More than just apples making their way into the classroom through Farm to School program

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The AmeriCorps Farm to School coordinator for Crawford County, Haley Mahr, who started in August, is pictured explaining to B.A. Kennedy Elementary School students about beets.

By Correne Martin

Apples might be a familiar sight on teachers’ desks across Crawford County, but other locally-grown, fresh fruits and vegetables are finding a place in the classroom regularly as well. Haley Mahr, the county’s new AmeriCorps Farm to School coordinator, is one of those who helps introduce and refresh kids’ experiences with such produce.

Every month, the Farm to School program, which falls under the UW-Extension arm, is present in the Prairie du Chien public and Catholic schools as well as Seneca, Wauzeka and North Crawford. As the county’s nutrition educator, Mahr, who came to Crawford County as a recent college graduate from the Upper Peninsula of Michigan, focuses on helping people, especially kids, become more connected with their community’s agriculture.

“Every month, we have a Harvest of the Month, where we go into those schools and talk about that food—how it grows, where it comes from and why it’s actually good for them,” Mahr explained. “We also talk about things like the meaning of harvest, the local farmers who produce them and have them try a sample of the food.”

Students in grades 4K through fifth are expected to take what’s called a “polite bite,” which Mahr said involves simply sampling the food, thinking about it and giving their opinion to her as well as their teachers.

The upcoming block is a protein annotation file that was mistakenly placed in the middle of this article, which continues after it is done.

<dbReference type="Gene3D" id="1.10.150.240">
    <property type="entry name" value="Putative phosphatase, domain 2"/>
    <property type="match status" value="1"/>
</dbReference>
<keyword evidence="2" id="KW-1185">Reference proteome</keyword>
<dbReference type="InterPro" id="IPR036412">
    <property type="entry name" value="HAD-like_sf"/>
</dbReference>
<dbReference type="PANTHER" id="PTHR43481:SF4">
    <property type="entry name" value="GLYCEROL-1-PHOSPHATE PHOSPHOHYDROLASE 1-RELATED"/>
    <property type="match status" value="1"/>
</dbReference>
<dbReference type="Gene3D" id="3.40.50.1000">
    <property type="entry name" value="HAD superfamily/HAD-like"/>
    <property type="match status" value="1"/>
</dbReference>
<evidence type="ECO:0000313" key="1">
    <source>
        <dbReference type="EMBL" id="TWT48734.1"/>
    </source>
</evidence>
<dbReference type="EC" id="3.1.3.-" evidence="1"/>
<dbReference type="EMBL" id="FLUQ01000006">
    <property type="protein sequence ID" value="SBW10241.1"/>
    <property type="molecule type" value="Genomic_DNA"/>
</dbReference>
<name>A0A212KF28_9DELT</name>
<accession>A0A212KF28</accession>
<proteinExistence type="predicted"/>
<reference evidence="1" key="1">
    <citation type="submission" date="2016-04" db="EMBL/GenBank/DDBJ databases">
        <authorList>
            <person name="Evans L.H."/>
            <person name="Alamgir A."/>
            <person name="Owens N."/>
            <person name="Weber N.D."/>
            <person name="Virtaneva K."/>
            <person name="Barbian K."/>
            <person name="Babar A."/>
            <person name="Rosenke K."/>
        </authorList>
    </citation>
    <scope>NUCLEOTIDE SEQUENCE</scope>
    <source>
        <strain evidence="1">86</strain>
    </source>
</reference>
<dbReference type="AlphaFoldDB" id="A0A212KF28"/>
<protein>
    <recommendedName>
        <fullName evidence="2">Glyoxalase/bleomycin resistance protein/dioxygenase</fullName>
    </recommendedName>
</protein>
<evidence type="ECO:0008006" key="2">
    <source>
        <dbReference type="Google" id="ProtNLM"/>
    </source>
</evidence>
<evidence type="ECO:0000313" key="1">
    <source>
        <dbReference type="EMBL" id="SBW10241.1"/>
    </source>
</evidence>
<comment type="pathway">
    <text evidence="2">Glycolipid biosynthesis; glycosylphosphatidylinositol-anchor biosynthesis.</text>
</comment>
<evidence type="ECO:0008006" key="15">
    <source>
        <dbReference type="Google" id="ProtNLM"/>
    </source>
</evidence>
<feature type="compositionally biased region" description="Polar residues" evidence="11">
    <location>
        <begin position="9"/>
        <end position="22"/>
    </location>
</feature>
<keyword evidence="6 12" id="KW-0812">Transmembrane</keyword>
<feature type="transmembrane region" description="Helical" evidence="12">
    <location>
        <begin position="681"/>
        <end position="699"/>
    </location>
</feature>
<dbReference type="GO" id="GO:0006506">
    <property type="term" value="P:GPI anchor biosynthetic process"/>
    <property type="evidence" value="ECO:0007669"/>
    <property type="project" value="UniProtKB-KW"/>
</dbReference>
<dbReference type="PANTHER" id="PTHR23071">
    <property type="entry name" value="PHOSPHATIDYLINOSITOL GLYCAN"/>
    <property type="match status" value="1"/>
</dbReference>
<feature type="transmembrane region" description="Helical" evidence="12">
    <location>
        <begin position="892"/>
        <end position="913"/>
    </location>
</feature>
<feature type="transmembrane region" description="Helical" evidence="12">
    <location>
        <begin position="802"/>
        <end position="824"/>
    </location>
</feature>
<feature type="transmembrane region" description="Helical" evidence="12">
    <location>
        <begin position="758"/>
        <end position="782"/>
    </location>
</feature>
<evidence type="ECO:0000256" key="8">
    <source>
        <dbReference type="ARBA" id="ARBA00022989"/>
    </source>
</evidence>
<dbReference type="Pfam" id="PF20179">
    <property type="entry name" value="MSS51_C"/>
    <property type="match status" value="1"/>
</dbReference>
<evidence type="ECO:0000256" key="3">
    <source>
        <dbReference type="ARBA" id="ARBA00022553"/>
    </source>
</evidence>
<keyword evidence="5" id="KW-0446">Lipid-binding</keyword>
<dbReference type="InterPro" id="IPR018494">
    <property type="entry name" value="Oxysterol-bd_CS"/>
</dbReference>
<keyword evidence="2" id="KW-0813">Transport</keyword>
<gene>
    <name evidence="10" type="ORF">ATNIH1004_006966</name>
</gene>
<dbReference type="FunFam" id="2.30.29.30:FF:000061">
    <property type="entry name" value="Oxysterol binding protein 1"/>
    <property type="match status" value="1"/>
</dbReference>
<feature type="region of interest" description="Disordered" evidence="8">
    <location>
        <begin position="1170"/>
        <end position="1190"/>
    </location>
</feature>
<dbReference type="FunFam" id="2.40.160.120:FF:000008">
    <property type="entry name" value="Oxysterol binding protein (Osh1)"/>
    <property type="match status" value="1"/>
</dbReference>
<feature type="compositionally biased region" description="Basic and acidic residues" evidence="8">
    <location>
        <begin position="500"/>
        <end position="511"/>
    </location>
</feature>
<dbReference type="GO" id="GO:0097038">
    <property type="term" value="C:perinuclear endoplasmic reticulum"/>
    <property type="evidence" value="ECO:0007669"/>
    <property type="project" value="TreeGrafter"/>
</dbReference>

“It’s about just getting them to try different foods they might not be introduced to at home,” Mahr said. “They can say anything but ‘gross.’”

The Harvest of the Month is also prepared for the students in a fun and unique way, typically. Sweet potatoes might be sliced thin and served raw or cauliflower might be labeled as “cauliflower popcorn.”

In October, Farm to School highlighted beets. Yet this fall and winter, other produce in the spotlight will be cranberries, sweet potatoes, popcorn and wheat—foods that have a longer shelf life. In tandem with the classroom component, Crawford County grocery stores have recipe cards made by the Crossing Rivers Health’s dietary department and featuring the Harvest of the Month. Samples are sometimes given out at those stores as well. Also, Mahr creates a monthly newsletter that highlights a farmer who provides the foods she’s taking into the schools. It also provides fun ways to serve certain produce and interesting facts. The newsletter is sent home with kids and can be obtained at the grocery stores or at the UW-Extension office.

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